I walked into the chapel and sat in my usual pew with, for my own sanity, very low expectations. It was in this very room, after all, that I endured an Easter sacrament service devoted to the concept of tithing (of all things) just three years ago. My mind was playing on the tasks I would need to perform after church was over: putting the folding chairs in the car, not forgetting the vegetables and the hot cross buns, and then driving to my sister-in-law’s house for Easter dinner.
The first talk by a youth speaker was par for the course, as the young man gamely tried to talk about the atonement. I appreciated that he actually tried, with mixed success, to quote one of his seminary mastery scriptures (from Isaiah 53). As youth talks go it was definitely better than average. See?–my lowered expectations were paying off already.
But then the next speaker began. Her name is Mary; she’s a beautiful black woman from Cameroon. I knew immediately this was going to be good; I would be happy to listen to her read the phone book in her lilting West African accent!
The talk started out pedestrian enough; some scriptures, and a quote from Elder Faust. Later, when she quoted a line from the Lord’s prayer, she quoted 3 Nephi rather than the NT; ah, she’s been a Mormon long enough to learn some of the tricks of our speaking trade, I thought.
But then she started to speak of her personal story, and the talk really sprang to life.
As I mentioned, she was born in Cameroon to a large, poor family, with ten people living in a small house. She remembered her young childhood, when she lived with her parents, as very happy. But then when she was eight her older brother took her away to live in the city, and her struggles would begin.
He and his wife basically treated her as a slave. She had to wake at 5:00 a.m. and do a very long list of chores, and she had to do the same at night. Her bed was a chair with two cushions. But her one salvation was that she could go to school. She only had one uniform, and she had to walk a long way by herself, barefoot. It would have been easy to give up, as lots of girls did, but she always made sure to go to school.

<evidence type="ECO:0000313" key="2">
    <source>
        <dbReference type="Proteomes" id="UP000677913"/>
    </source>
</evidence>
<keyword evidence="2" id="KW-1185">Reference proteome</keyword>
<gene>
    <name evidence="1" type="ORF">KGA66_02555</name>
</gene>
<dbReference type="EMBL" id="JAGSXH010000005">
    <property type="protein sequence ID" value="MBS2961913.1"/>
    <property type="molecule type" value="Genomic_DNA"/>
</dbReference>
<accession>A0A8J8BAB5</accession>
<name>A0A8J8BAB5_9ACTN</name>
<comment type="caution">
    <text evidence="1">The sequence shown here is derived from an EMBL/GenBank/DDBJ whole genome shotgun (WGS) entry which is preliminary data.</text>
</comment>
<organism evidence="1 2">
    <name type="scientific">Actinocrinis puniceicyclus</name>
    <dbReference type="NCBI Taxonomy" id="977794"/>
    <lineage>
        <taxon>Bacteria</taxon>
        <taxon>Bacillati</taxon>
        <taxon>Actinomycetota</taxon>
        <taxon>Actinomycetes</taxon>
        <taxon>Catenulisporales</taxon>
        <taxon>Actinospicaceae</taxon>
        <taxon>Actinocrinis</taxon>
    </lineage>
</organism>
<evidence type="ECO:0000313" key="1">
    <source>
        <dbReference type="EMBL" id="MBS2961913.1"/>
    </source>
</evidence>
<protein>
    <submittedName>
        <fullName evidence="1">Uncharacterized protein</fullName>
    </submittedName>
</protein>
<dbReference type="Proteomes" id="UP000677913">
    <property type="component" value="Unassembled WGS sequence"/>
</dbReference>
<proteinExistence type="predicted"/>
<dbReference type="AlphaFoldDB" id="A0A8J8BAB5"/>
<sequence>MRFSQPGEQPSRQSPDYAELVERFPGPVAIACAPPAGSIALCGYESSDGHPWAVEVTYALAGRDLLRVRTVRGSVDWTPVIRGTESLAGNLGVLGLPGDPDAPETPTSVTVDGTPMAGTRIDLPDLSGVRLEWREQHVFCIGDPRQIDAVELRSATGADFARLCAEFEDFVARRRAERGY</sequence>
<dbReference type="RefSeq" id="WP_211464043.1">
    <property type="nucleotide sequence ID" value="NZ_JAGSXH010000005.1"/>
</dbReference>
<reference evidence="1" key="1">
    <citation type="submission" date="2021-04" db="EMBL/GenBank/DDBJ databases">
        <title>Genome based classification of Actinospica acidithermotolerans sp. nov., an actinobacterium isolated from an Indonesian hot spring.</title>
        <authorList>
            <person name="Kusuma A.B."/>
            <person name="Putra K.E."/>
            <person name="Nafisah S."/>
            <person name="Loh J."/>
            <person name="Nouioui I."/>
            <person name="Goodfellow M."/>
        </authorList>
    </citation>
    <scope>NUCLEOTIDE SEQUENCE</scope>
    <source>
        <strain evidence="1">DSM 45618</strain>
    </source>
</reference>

When the time came, she took the exam for entrance to secondary school and passed! She was so happy. But when she came home and told her brother, he told her to forget about it, that there was no way he was going to pay to educate a girl.
Luckily, she also had an older sister who had promised to come and get her; and she knew her sister would keep her promise. Eventually she did (they had to lie to their brother to get him to let Mary come with her), and Mary was able to go to secondary school.
When she graduated from secondary school, she came to Chicago and attended Roosevelt University, studying social work. She became the first person in her family to attend and graduate from college.
But she was not happy. She harbored immense anger and resentment, first towards her brother and his wife for the things they had done to her and the way that they treated her, and second towards her parents for letting him take her and not protecting her. From the time that she was eight into her adulthood she had nursed this grudge against her family members, and it ate away at her.
Then in 1993 on Good Friday she slipped into the back pew of a Presbyterian church a block from where she lived, and the pastor was speaking on forgiveness. He talked about what Jesus had suffered and endured, and yet he forgave all, and he asks us to forgive others, too. So many of us go around carrying grudges and hating each other; we need to follow the Savior’s example, for he led the way. She felt the pastor was speaking directly to her, and her soul burned within her. She cried and cried, and then she prayed and asked God to forgive her for not having forgiven her family, and she felt the burden lifted, and a deep sense of relief. She went home and called her parents–it was 7:00 a.m. local time, and they didn’t actually have a phone, so someone in the village had to run for them–and told them that she loved them, and her heart was lifted.
For her, she said, this is what Jesus dyinig on the cross really means.
The only bad thing about the talk is that I was so moved I couldn’t sing “Christ the Lord is Risen Today.” I squeaked out a line here and there, but I just couldn’t get it together to sing the whole song.
So, with Kristine, for today I foreswear my annual ritual of experiencing Holy Week/Easter Sunday sacred envy. There was nowhere I would rather have been this morning than in my own chapel listening to one of the sisters of Zion tell a tale of Christian forgiveness that sprang from the African continent.